Armée de l'Est
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The Armée de l'Est (Army of the East; German - Ostarmee; also Second Loire Army; nicknamed the 'Bourbaki army' after its first commander General Charles Denis Sauter Bourbaki) was a French army which took part in the Franco-Prussian War of 1870–71. It was formed towards the end of the war out of the remains of the Loire Army, paramilitaries (Freischärlern) and new recruits.
The task of the army was intended to be the relief of the besieged fortress of Belfort and the interruption of the German supply lines. However, it suffered a defeat at Belfort in the battle of the Lisaine. The retreat to the south went chaotically and slowly, and the army was surrounded in the area of Pontarlier, close to the Swiss border.
General Bourbaki was relieved of his duties and made a suicide attempt. The new commanding general, Justin Clinchant, requested military asylum in Switzerland. From 1 to 3 February 1871 87,000 men crossed the Franco-Swiss border at Les Verrières and were interned for six weeks. Hans Herzog (1819–1894), Swiss general during the border occupation 1870–71, oversaw the internment of the defeated army. The crossing of the Bourbakiarmee is shown on the Bourbaki Panorama in Lucerne.
Although General Herzog had, as best he could, placed contingents of the already partly demobilized army at the places where the French were crossing the border, these units probably would have had little chance against the German pursuers of the French, led by the German General Edwin von Manteuffel. And there was theoretically a motive for such an attack: Prussia had waived its rights to Neuenburg in the Neuenburgerhandel in 1856/57 after mediation by the European powers. Neuenburg, which was where the Bourbaki troops entered Switzerland, had been a Prussian principality until 1857.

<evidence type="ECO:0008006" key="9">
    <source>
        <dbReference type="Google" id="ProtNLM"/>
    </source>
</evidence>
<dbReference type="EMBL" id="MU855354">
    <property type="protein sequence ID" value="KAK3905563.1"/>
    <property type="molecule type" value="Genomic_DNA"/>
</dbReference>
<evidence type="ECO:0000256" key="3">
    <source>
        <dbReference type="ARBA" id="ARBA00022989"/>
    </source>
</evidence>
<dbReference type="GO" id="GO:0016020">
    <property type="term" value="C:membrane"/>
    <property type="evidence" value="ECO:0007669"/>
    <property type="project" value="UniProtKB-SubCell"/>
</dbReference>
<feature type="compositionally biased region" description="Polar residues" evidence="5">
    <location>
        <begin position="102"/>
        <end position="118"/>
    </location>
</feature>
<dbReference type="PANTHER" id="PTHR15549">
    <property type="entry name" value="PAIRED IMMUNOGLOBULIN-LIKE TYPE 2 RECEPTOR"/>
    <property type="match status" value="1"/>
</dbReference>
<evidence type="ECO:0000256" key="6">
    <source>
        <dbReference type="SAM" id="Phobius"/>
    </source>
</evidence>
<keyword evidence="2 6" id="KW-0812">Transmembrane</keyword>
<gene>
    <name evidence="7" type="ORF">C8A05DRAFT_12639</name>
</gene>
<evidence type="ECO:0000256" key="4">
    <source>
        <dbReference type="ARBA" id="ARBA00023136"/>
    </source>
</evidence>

The admission of 87,000 soldiers (a number equal to 3% of the then Swiss population), driven by hunger and cold, who had to be housed, medically treated and guarded, placed major demands on the young Swiss federal state. The internees were distributed to 190 localities in all cantons except the Ticino, because it was not reasonable to send the internees over the snow-covered Gotthard in January - the railway through the Gotthard was only opened in 1882. In addition to military, government and relief agencies, the civilian population also contributed substantially to the aid and housing of the soldiers. Most of them did not only need medical treatment but also new clothes and shoes. Some hundred of them were too weak to survive the ordeal and were buried on Swiss ground.
The humanitarian mission contributed to the self-confidence and identity of the young Switzerland.
Still to the day, a Swiss soldier is said to be “in the bourbaki-army” if he's to be blamed for wearing his uniform in an unusual or saggy way. Blaming an entire group of soldiers this way is a strong criticism.